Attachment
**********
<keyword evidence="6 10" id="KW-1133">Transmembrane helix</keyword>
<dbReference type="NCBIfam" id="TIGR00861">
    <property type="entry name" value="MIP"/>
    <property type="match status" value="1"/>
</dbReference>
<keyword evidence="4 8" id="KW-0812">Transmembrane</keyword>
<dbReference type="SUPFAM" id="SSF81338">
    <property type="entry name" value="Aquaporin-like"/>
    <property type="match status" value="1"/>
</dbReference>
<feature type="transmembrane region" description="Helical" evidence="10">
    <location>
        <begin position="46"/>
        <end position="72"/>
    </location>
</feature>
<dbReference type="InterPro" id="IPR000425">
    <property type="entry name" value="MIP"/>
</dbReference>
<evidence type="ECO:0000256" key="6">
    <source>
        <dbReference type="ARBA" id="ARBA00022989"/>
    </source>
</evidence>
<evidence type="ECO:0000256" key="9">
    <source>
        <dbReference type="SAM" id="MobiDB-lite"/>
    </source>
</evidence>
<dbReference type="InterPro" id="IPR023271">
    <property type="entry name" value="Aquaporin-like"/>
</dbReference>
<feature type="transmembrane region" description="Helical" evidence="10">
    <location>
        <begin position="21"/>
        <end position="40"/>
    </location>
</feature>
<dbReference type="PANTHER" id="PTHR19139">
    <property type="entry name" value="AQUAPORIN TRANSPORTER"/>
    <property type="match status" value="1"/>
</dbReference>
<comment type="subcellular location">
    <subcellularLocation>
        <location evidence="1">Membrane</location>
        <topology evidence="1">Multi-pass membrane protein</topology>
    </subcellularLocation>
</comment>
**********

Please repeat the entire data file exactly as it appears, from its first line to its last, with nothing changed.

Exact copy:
<keyword evidence="6 10" id="KW-1133">Transmembrane helix</keyword>
<dbReference type="NCBIfam" id="TIGR00861">
    <property type="entry name" value="MIP"/>
    <property type="match status" value="1"/>
</dbReference>
<keyword evidence="4 8" id="KW-0812">Transmembrane</keyword>
<dbReference type="SUPFAM" id="SSF81338">
    <property type="entry name" value="Aquaporin-like"/>
    <property type="match status" value="1"/>
</dbReference>
<feature type="transmembrane region" description="Helical" evidence="10">
    <location>
        <begin position="46"/>
        <end position="72"/>
    </location>
</feature>
<dbReference type="InterPro" id="IPR000425">
    <property type="entry name" value="MIP"/>
</dbReference>
<evidence type="ECO:0000256" key="6">
    <source>
        <dbReference type="ARBA" id="ARBA00022989"/>
    </source>
</evidence>
<evidence type="ECO:0000256" key="9">
    <source>
        <dbReference type="SAM" id="MobiDB-lite"/>
    </source>
</evidence>
<dbReference type="InterPro" id="IPR023271">
    <property type="entry name" value="Aquaporin-like"/>
</dbReference>
<feature type="transmembrane region" description="Helical" evidence="10">
    <location>
        <begin position="21"/>
        <end position="40"/>
    </location>
</feature>
<dbReference type="PANTHER" id="PTHR19139">
    <property type="entry name" value="AQUAPORIN TRANSPORTER"/>
    <property type="match status" value="1"/>
</dbReference>
<comment type="subcellular location">
    <subcellularLocation>
        <location evidence="1">Membrane</location>
        <topology evidence="1">Multi-pass membrane protein</topology>
    </subcellularLocation>
</comment>